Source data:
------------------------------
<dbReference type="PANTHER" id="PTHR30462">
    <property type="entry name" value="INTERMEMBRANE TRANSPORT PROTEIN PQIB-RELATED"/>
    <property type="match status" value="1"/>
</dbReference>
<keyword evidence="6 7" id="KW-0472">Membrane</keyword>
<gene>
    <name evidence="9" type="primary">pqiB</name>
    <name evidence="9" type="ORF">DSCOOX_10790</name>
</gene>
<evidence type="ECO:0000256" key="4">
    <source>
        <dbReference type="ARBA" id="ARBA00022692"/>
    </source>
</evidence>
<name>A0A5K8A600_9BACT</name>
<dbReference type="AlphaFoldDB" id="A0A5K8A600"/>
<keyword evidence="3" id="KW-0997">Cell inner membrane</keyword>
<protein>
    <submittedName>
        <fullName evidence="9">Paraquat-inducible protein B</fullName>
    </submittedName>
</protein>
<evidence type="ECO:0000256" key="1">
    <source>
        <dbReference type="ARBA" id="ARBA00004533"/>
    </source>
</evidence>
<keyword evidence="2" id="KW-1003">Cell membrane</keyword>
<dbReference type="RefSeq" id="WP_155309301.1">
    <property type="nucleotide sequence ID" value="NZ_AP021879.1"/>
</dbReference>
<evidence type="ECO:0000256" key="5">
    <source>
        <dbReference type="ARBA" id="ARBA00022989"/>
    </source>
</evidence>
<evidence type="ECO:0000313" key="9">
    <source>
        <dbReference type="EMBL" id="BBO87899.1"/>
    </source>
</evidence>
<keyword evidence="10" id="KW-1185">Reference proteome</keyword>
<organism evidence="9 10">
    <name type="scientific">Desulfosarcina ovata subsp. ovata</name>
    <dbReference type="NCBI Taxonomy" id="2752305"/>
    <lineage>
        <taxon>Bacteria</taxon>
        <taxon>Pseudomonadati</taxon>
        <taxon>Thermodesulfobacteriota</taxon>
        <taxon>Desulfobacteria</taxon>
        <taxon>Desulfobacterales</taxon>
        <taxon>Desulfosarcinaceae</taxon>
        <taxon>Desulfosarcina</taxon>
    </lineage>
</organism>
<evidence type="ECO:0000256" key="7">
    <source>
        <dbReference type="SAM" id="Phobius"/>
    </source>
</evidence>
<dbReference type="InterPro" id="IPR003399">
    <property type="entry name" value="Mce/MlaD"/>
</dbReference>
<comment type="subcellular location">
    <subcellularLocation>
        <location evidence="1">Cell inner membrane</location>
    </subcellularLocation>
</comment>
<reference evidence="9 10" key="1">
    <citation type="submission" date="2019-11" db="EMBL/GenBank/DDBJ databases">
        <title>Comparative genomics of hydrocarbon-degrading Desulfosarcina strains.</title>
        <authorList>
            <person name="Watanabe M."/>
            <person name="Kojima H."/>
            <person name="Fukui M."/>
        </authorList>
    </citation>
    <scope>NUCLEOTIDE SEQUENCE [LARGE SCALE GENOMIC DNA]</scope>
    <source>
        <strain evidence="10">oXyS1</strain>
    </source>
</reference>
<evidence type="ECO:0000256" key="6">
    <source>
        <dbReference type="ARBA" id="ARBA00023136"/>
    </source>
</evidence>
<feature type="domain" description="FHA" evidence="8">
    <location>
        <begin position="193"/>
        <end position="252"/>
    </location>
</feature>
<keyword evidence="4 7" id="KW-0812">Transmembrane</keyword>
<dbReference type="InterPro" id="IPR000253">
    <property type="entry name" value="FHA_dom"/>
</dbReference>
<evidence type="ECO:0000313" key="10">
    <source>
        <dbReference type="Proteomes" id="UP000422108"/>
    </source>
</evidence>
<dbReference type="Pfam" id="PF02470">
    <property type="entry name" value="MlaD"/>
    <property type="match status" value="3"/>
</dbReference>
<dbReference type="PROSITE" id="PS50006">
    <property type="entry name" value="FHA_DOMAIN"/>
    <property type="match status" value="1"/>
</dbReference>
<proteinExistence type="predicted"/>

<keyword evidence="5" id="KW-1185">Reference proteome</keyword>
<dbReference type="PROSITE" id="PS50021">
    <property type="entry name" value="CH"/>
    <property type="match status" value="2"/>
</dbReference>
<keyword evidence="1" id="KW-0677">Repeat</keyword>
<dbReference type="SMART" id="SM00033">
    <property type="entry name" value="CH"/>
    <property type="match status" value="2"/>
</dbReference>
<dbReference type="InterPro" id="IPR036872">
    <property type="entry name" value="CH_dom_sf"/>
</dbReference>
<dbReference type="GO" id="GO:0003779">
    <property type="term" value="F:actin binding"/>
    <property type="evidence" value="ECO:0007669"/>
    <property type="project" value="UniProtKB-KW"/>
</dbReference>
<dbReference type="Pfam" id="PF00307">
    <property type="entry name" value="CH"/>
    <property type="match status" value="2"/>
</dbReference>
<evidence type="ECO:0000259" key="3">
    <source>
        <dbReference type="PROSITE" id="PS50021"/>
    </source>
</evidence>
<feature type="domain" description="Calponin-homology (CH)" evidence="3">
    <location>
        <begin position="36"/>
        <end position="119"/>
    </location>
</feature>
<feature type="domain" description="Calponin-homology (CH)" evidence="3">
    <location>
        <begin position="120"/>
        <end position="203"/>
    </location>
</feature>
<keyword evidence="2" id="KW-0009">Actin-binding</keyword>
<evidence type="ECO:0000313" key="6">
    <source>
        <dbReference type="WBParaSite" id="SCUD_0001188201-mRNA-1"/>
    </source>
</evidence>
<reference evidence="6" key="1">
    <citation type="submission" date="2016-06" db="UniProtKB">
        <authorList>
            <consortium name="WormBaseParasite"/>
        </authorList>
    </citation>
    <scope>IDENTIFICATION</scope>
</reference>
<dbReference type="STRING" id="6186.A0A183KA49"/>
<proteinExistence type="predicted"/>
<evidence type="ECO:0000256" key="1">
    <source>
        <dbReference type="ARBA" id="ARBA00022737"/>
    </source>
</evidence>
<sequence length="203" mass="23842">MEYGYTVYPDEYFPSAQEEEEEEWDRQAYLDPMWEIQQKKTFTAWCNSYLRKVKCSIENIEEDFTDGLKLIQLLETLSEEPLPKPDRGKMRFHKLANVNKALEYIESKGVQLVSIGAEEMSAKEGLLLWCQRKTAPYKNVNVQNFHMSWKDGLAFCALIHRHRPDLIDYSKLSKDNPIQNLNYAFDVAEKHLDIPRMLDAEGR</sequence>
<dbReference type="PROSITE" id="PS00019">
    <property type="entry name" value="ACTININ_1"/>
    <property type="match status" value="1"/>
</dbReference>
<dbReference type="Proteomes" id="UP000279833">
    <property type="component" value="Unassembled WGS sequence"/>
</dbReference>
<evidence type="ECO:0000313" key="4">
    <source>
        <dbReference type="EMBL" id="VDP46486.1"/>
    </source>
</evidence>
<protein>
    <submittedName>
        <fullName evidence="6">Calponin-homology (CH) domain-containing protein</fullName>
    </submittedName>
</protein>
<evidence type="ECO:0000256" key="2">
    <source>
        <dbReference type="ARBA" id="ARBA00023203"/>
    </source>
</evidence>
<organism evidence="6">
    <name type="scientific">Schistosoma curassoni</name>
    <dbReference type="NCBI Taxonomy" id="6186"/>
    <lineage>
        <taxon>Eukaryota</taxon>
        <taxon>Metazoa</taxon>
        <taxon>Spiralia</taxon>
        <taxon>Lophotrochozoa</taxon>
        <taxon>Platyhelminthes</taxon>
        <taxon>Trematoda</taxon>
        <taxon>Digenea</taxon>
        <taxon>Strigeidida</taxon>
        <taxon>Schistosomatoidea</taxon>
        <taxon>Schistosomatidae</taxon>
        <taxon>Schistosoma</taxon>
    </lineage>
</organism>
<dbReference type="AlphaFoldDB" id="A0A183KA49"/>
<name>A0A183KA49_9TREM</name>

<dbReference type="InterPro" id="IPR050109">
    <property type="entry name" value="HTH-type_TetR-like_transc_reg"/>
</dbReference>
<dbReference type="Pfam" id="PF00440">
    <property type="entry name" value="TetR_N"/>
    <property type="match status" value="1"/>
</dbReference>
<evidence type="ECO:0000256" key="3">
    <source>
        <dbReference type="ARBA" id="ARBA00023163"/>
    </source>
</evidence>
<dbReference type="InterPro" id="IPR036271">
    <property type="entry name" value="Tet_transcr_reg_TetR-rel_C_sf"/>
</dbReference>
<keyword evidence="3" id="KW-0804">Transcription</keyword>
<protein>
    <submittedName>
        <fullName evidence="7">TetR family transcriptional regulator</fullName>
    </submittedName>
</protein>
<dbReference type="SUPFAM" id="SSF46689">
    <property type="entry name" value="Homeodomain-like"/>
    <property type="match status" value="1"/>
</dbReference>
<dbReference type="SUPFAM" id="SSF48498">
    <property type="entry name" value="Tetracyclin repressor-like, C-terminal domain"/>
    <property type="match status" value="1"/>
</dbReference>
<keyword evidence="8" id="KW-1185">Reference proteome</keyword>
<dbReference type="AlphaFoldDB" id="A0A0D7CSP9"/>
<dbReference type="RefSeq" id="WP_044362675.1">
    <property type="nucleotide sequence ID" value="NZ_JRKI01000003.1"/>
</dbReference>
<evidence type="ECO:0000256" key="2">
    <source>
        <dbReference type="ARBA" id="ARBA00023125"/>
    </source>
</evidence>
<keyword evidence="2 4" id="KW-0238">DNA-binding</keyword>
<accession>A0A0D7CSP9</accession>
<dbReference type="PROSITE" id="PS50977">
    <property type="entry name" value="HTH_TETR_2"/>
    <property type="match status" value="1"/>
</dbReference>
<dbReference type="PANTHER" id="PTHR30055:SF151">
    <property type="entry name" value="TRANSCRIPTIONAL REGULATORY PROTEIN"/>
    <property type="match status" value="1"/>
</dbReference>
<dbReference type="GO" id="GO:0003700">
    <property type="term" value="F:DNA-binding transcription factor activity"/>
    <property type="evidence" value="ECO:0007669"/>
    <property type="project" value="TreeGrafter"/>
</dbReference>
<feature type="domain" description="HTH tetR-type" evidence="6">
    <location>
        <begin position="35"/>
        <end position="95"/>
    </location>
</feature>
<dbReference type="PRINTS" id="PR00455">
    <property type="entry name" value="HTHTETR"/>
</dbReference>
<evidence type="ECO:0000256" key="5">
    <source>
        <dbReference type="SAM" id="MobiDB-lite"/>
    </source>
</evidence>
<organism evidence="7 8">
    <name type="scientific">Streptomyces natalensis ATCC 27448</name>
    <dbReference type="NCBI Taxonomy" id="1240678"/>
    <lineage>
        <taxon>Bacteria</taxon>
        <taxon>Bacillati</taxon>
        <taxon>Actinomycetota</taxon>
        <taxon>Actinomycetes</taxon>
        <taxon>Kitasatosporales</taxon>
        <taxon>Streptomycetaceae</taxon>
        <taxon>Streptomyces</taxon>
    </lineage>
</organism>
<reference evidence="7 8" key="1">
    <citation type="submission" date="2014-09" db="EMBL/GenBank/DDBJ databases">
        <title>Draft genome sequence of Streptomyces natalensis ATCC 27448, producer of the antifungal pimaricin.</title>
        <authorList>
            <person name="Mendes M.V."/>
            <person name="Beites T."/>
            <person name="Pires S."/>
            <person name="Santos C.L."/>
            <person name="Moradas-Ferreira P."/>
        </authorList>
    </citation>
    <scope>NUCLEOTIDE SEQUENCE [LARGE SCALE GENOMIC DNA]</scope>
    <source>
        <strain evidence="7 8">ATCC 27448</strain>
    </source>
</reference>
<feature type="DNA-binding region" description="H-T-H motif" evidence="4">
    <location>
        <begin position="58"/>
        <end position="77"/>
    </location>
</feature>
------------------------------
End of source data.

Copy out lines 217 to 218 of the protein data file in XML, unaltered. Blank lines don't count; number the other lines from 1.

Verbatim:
<dbReference type="Pfam" id="PF00440">
    <property type="entry name" value="TetR_N"/>